The Kosher Gourmet by Diane Rossen Worthington Whitefish Terrine: A French take on gefilte fish

April 9, 2014

Jonathan Tobin: Why Did Kerry Lie About Israeli Blame?

Samuel G. Freedman: A resolution 70 years later for a father's unsettling legacy of ashes from Dachau

Jessica Ivins: A resolution 70 years later for a father's unsettling legacy of ashes from Dachau

Kim Giles: Asking for help is not weakness

Kathy Kristof and Barbara Hoch Marcus: 7 Great Growth Israeli Stocks

Matthew Mientka: How Beans, Peas, And Chickpeas Cleanse Bad Cholesterol and Lowers Risk of Heart Disease

Sabrina Bachai: 5 At-Home Treatments For Headaches

The Kosher Gourmet by Daniel Neman Have yourself a matzo ball: The secrets bubby never told you and recipes she could have never imagined

April 8, 2014

Lori Nawyn: At Your Wit's End and Back: Finding Peace

Susan B. Garland and Rachel L. Sheedy: Strategies Married Couples Can Use to Boost Benefits

David Muhlbaum: Smart Tax Deductions Non-Itemizers Can Claim

Jill Weisenberger, M.S., R.D.N., C.D.E : Before You Lose Your Mental Edge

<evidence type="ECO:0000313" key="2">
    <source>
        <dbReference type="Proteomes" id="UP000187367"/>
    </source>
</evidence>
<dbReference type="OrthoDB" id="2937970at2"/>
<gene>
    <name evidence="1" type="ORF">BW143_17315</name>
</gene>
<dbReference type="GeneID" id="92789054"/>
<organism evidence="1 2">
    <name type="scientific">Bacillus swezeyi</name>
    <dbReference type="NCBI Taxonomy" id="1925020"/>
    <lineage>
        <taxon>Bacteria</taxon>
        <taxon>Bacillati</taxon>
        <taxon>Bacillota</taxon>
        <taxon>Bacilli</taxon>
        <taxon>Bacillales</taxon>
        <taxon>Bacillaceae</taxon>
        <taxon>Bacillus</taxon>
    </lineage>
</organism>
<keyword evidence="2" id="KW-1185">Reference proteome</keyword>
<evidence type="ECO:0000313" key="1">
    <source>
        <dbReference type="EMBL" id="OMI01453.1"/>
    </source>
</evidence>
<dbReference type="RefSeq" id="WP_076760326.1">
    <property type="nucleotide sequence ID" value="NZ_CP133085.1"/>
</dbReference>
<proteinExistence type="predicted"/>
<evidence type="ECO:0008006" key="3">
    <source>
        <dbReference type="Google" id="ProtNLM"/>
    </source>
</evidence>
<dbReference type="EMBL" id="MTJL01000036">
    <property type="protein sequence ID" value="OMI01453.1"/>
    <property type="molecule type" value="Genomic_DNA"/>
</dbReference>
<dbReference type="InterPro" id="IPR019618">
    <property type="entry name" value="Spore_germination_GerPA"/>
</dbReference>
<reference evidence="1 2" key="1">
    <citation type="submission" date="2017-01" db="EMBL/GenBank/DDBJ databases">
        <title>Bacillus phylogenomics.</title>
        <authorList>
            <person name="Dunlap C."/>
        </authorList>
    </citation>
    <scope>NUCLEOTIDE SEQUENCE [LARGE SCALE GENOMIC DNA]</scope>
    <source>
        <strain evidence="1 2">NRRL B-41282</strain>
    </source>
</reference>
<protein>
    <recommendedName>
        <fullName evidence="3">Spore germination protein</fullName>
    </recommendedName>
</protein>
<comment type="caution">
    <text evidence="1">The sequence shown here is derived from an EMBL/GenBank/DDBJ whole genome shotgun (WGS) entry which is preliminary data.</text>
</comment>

Dana Dovey: Coffee Drinkers Rejoice! Your Cup Of Joe Can Prevent Death From Liver Disease

Chris Weller: Electric 'Thinking Cap' Puts Your Brain Power Into High Gear

The Kosher Gourmet by Marlene Parrish A gift of hazelnuts keeps giving --- for a variety of nutty recipes: Entree, side, soup, dessert

April 4, 2014

Rabbi David Gutterman: The Word for Nothing Means Everything

Charles Krauthammer: Kerry's folly, Chapter 3

Amy Peterson: A life of love: How to build lasting relationships with your children

John Ericson: Older Women: Save Your Heart, Prevent Stroke Don't Drink Diet

John Ericson: Why 50 million Americans will still have spring allergies after taking meds

Cameron Huddleston: Best and Worst Buys of April 2014

Stacy Rapacon: Great Mutual Funds for Young Investors

Sarah Boesveld: Teacher keeps promise to mail thousands of former students letters written by their past selves

The Kosher Gourmet by Sharon Thompson Anyone can make a salad, you say. But can they make a great salad? (SECRETS, TESTED TECHNIQUES + 4 RECIPES, INCLUDING DRESSINGS)

April 2, 2014

Paul Greenberg: Death and joy in the spring

Dan Barry: Should South Carolina Jews be forced to maintain this chimney built by Germans serving the Nazis?

Mayra Bitsko: Save me! An alien took over my child's personality